On the Spot [or Not]
April 23, 2010
[I've removed the embed as it autoplays - you can see the film here]
So I was giving a talk at the Swedish Creative Awards [The Golden Eggs] a couple of weeks back - which was awesome - and afterwards I had to do this panel discussion thing where a smart and lovely client called Shaun, who runs marketing for McDonalds in the Nordics, grilled me and the other speaker, a nice dude called Martin who runs a digital agency in the Nordics, about some of the stuff we were talking about.
It was fun.
We spoke about how we measure stuff, and how brands should be a template of corporate behavior not an image you manufacture, and that doing GOOD THINGS is generally quite nice.
About how branding seems to create price elasticity of demand, which means people pay more for the same thing, and also tend to buy it more frequently, for reasons we don't completely understand, but are definitely non-rational and a bit like magic.
Possibly. [Or at least predictably irrational].
I think this is worth remembering.
Even in the age of utility and transparency and complexity and other awesome things I wholeheartedly believe in, because these things are what make up brand - totality of your actions in the world, not what you choose to communicate.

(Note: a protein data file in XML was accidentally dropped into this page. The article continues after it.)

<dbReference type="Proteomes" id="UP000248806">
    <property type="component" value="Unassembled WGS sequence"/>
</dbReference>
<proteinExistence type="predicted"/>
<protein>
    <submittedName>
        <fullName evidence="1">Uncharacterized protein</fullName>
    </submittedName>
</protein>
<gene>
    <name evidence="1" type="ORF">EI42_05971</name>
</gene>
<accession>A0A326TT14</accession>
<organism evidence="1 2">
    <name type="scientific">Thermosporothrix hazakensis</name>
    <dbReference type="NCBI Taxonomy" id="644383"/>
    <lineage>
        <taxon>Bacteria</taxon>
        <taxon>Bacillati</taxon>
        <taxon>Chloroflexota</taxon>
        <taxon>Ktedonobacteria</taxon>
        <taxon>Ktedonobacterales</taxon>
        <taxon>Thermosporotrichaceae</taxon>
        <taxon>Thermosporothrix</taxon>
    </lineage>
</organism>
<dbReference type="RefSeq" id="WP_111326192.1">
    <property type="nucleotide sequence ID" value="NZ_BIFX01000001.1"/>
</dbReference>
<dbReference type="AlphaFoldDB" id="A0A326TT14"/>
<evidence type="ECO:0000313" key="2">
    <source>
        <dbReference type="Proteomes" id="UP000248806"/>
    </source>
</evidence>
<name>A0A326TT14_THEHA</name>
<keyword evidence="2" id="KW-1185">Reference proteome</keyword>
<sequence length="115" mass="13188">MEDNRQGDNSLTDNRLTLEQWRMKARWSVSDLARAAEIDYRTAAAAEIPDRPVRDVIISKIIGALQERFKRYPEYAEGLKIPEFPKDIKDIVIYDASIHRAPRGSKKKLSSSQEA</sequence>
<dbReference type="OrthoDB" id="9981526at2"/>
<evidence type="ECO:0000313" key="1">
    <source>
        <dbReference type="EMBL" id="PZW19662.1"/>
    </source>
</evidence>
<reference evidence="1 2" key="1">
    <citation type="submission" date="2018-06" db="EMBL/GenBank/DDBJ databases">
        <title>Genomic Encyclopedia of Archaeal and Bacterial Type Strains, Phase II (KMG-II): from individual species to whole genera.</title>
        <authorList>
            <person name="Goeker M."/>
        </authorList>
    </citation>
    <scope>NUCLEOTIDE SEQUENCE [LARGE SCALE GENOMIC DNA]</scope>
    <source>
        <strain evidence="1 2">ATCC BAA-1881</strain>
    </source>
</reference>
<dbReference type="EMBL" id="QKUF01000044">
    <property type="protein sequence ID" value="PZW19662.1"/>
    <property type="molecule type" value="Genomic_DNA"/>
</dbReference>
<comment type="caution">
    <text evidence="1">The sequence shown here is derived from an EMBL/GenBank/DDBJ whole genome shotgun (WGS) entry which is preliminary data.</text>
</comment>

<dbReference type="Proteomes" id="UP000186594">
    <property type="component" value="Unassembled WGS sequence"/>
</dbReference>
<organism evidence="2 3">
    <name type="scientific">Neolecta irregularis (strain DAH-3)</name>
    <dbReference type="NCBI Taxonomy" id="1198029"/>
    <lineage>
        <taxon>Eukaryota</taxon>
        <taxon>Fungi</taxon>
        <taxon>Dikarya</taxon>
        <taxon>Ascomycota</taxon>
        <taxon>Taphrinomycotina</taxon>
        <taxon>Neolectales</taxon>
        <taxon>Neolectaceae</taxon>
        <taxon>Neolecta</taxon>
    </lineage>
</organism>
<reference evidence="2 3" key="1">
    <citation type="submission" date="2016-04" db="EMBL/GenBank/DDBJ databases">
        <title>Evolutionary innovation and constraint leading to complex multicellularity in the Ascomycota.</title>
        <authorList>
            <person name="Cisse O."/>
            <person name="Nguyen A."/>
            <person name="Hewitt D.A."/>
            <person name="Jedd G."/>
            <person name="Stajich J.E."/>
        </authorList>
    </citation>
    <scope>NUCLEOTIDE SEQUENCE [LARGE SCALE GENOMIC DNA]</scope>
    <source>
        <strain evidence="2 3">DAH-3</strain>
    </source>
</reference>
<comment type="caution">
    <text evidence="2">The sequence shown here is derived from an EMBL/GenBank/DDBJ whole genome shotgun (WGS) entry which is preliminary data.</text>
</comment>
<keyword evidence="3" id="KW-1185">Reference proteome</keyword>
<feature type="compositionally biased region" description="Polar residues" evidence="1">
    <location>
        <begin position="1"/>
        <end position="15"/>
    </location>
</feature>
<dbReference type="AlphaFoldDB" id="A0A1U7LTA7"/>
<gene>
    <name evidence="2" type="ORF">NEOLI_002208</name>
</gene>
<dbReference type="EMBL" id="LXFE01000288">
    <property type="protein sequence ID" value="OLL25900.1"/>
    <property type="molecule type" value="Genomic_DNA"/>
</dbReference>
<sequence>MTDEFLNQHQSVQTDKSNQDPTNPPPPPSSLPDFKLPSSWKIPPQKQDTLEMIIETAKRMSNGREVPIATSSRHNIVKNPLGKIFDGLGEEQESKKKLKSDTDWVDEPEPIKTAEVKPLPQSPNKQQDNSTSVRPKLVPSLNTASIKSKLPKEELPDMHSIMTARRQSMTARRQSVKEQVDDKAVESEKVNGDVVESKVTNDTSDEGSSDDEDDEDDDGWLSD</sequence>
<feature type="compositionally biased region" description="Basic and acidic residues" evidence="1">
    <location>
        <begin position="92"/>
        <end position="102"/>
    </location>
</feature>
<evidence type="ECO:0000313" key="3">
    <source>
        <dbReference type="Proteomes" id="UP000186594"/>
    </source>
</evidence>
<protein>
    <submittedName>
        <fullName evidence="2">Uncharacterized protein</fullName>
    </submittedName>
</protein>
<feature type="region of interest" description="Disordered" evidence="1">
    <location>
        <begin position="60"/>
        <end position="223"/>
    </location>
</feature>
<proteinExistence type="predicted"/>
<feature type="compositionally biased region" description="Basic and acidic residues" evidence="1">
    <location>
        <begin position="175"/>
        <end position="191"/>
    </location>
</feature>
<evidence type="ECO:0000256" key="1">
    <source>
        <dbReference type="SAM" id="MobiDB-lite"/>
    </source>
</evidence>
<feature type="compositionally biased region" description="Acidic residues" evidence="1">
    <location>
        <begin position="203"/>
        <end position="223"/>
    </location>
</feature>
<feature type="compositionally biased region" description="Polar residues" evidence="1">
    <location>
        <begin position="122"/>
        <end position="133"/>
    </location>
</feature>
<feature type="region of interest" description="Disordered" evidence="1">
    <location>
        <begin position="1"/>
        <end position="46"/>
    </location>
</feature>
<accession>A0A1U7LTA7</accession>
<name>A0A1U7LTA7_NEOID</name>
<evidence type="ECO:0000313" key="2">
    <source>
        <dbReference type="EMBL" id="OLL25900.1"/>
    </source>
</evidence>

Philosophically, there are two ways to understand the relationship between 'personality' and 'behavior'.
Either actions are identity reflective - in that everything you do is an expression of some irreducible, unchanging essence that is you - or they are constitutive, in that who you are, that essence, is a function of those actions.
I believe in processes not fixity: the river of Heraclitus, not the atoms of Democritus.
I think we are constantly evolving, changing, growing, and therefore I believe in actions as the things that make us who we are.
I believe brand actions are identity constitutive NOT identity reflective, which means that you ARE WHAT YOU DO, and what you do changes who you are, not that your actions are a reflection of your brand.
And this totality creates in aggregate a socially constructed reality that has some interesting effects on purchase behavior and share price.
People still pay more for branded good that operate at functional parity to generics and
[despite the endless protestations of a newly frugal consumer whose purchasing behavior has forever changed due to the recession,
which, in my opinion, is nonsense because recessions are blips that do not change basic human nature, and brands clearly operate at some non-rational level, otherwise they wouldn't work at all]
I believe they always will.